Spirit Airlines advertises itself as “Home of the Bare Fare.” It makes a point of noting on its home page that its fares are “fully unbundled. No ‘free’ bag. No ‘free’ drink. A ticket with us gets you and a personal item from A to B.”
But Rosanne Kelly’s parents found that Spirit didn’t do even that without delays — and refused to cover the costs for their hotel rooms when they lost a night of their stay.
What does an airline whose business model is based on providing absolutely nothing but the basics owe its passengers when it doesn’t get them and their personal items from point A to point B without delays?
Kelly’s parents, Vincent and Minnie Tinnirello, and their friend, Gloria Thaman, are elderly and have health issues and unalterable medication schedules. Sitting in airports for prolonged periods of time is uncomfortable for them. So they wanted inexpensive, direct flights with no stopovers. They purchased tickets on Spirit for flights from Cleveland to Tampa, Fla., for their vacation five months in advance.
Even before leaving their homes, the Tinnirellos and Thaman learned that their flight from Cleveland to Tampa was delayed. And when they arrived at the Spirit counter at Cleveland Hopkins International Airport, Spirit’s agent announced that there would be further delays.
The agent offered the Tinnirellos and Thaman $50 nontransferable coupons per person for future flights, which would expire within 60 days.
After a wait of over six hours, the Tinnirellos’ and Thaman’s flight took off for Tampa.
But after they arrived, the delays continued. Many Spirit flights arrived at the same time, but only one luggage carousel was available for all of Spirit’s flights. By the time the Tinnerellos and Thaman arrived at their hotel, they had already lost a day’s vacation, but were charged for the full day’s stay of $420 – two rooms that cost $210 apiece per day. And their return flight to Cleveland was also delayed by six hours.
During the delays, the Tinnirellos and Thaman were given very little information about the reasons for the delays. They were also not given any complimentary refreshments. Needless to say, they aren’t happy with Spirit’s service, or lack thereof.
As Tinnirello puts it, “I do not feel that a $50 coupon with tight travel restrictions is compensation for the delays we experienced, the money we wasted, the time we spent in the airport, and the loss of our vacation time.” In addition, previously scheduled doctor appointments prevent the Tinnirellos from using the $50 coupon within the 60-day period.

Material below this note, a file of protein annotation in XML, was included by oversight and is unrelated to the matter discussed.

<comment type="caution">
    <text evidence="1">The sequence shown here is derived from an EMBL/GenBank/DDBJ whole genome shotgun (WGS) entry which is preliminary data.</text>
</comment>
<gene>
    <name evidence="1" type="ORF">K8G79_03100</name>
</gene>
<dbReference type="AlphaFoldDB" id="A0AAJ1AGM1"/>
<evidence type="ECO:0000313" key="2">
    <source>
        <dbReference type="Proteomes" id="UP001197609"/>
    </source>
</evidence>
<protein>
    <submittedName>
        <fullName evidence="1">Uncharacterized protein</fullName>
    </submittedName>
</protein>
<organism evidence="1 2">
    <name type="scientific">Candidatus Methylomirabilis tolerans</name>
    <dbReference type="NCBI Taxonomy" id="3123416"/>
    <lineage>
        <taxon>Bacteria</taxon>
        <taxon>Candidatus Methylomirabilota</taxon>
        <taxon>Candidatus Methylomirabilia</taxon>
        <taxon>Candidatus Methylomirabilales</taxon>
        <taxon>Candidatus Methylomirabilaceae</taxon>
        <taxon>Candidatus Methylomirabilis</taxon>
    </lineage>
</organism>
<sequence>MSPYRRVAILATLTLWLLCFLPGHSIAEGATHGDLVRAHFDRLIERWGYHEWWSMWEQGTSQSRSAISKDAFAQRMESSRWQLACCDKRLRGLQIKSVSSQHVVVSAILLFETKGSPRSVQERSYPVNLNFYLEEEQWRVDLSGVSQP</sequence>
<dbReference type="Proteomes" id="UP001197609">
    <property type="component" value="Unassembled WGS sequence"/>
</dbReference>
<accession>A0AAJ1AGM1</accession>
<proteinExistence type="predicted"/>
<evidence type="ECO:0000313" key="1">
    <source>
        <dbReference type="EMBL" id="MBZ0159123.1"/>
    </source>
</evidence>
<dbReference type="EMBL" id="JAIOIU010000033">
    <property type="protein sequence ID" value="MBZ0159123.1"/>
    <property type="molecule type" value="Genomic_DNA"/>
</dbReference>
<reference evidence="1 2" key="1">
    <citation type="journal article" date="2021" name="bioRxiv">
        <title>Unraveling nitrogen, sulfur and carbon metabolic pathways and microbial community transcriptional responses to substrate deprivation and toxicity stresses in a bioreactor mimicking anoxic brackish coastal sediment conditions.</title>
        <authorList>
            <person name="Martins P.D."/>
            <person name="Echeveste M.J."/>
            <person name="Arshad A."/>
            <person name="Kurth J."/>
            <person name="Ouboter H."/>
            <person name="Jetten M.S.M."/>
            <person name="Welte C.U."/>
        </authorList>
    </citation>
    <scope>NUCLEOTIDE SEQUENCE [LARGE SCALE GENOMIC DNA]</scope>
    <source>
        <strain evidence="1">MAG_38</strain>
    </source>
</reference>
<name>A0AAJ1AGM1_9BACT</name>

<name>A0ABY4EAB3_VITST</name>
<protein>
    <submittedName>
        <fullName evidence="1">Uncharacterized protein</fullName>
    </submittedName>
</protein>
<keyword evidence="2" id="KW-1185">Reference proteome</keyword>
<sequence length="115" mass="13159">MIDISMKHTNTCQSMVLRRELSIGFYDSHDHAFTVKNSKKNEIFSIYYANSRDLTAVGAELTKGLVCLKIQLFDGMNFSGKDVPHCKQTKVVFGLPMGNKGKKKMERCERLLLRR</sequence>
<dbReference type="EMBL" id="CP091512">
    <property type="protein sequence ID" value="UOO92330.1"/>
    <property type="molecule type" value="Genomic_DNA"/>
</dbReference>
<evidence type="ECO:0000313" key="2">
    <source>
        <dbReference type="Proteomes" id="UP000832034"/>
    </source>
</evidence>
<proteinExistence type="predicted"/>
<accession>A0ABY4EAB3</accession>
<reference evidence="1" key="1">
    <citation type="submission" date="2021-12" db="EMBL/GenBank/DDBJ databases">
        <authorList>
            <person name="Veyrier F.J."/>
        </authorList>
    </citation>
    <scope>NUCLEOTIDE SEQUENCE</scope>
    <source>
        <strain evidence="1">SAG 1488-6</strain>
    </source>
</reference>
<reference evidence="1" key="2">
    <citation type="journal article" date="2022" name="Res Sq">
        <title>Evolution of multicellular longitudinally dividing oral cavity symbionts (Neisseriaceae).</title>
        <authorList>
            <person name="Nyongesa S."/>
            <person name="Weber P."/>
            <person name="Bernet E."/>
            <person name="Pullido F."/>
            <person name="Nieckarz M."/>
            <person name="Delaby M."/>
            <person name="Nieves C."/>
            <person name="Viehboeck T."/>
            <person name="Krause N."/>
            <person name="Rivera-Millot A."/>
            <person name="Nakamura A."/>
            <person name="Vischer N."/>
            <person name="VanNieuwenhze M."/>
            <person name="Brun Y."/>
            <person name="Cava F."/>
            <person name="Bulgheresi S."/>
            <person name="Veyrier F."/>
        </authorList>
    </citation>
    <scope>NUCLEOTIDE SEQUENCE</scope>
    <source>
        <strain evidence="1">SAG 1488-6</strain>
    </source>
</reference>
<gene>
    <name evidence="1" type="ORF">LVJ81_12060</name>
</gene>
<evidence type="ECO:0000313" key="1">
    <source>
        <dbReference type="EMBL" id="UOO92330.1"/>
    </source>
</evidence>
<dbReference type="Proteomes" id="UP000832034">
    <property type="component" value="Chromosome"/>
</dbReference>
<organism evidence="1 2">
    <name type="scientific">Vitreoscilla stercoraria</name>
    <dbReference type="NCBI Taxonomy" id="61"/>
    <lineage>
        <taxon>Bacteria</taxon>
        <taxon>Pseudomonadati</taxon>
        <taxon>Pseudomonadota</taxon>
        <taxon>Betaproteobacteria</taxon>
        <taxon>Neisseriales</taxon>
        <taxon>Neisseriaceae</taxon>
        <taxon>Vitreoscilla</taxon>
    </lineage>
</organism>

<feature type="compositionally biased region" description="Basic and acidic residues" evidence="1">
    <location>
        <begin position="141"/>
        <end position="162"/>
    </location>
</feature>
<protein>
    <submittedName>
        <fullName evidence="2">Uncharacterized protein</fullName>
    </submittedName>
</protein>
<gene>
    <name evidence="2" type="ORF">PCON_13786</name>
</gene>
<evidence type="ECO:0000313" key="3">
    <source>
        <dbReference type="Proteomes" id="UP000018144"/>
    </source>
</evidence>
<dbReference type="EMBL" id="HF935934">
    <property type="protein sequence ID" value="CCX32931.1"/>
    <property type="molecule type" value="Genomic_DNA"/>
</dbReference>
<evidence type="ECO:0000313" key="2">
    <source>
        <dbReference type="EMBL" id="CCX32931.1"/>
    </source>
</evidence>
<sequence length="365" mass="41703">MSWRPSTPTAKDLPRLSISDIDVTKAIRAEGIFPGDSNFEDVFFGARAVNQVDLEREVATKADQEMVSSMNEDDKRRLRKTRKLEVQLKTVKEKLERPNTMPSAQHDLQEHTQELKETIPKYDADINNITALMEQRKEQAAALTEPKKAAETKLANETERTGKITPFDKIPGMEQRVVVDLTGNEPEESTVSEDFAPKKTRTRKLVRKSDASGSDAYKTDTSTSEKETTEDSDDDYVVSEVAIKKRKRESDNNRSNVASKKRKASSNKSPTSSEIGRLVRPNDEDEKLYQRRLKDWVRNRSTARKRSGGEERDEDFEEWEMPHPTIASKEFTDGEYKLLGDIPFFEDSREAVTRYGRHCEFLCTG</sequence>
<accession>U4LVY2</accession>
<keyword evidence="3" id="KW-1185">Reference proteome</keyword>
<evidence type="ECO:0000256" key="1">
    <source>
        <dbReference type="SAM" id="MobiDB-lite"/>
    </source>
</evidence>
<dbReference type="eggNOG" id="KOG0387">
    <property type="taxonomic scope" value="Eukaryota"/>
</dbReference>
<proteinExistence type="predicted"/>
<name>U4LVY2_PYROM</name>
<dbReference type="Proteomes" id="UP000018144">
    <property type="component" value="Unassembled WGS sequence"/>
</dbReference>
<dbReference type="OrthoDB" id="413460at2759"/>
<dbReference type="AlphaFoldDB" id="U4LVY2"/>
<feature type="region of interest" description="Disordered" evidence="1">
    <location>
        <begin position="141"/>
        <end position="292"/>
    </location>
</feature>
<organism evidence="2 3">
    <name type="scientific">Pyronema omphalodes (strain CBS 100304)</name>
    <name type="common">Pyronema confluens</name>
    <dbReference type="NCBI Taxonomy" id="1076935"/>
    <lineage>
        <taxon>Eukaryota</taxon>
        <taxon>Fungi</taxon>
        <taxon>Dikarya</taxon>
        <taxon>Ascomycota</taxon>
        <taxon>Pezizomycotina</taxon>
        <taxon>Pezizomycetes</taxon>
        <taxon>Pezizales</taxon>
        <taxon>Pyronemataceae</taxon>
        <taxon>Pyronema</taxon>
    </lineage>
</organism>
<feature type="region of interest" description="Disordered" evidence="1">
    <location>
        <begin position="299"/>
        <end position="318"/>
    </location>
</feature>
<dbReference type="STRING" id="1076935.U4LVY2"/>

They asked Spirit Airlines for reimbursement of the $420 for the hotel room costs for one day that they lost as a result of the delays, refunds of the baggage charges, as well as increases in the value and extensions of the expiration dates of the coupons Spirit gave them.
Spirit’s agent “apologized for the inconvenience” but offered no additional compensation, explaining that the flights “were delayed due to a mechanical issue.” She did offer the following explanation for the lack of complimentary refreshments during the delay:
Your Bare Fare doesn’t include refreshments — even water — because it costs money to stock them and gas to carry them. We have snacks and drinks for sale if you need a little somethin’. You never pay for someone else’s options and even if you purchase a few extras, it’s likely you’ll fly with us for less than any other airline.
Spirit agreed to refund the baggage fees after several months, but refused any additional compensation because the flight was not canceled.
After writing to Spirit’s CEO (who did not respond) and filing a complaint with the U.S. Department of Transportation, Kelly turned to us. Could our advocates help her parents and Thaman get any more compensation from Spirit?
Sadly for Kelly, the Tinnirellos, and Thaman, the answer is no. While it’s understandable that they wanted cheap flights without stopovers, Spirit is not the airline to book for customers who need more than minimal amenities, such as elderly customers and others for whom delays would result in intense physical discomfort. It ranks low, only 62 out of a possible 100 points, on the American Customer Satisfaction Index.
As patronizing as they must have found Spirit’s agent’s reply – and “needing a little somethin’” during a six-hour delay is really infuriating — the reason Spirit’s airfares are so inexpensive –“ultra-low,” as Spirit advertises them — is that it charges for everything beyond base fares, including bags and drinks.
Spirit does that because it can. And Spirit makes no bones about it in its marketing.
Spirit’s contract of carriage doesn’t help out either. It provides that:
Times shown in a timetable or elsewhere are not guaranteed and form no part of the terms of transportation. …Schedules are subject to change without notice. Spirit is not responsible or liable for making connections (on its own flights or flights of any other carrier), or for failing to operate any flight according to schedule, or for changing the schedule of any flight….
Spirit will not assume expenses incurred as a result of a flight delay, cancellation, or schedule change.
Nor does any airline reimburse for lost time.
Our advocates reached out to Spirit on the Tinnirellos’ and Thaman’s behalf. But we’re well aware that Spirit had no obligation to offer them anything more. And it didn’t.
Therefore, we have to file their complaint as a Case Dismissed.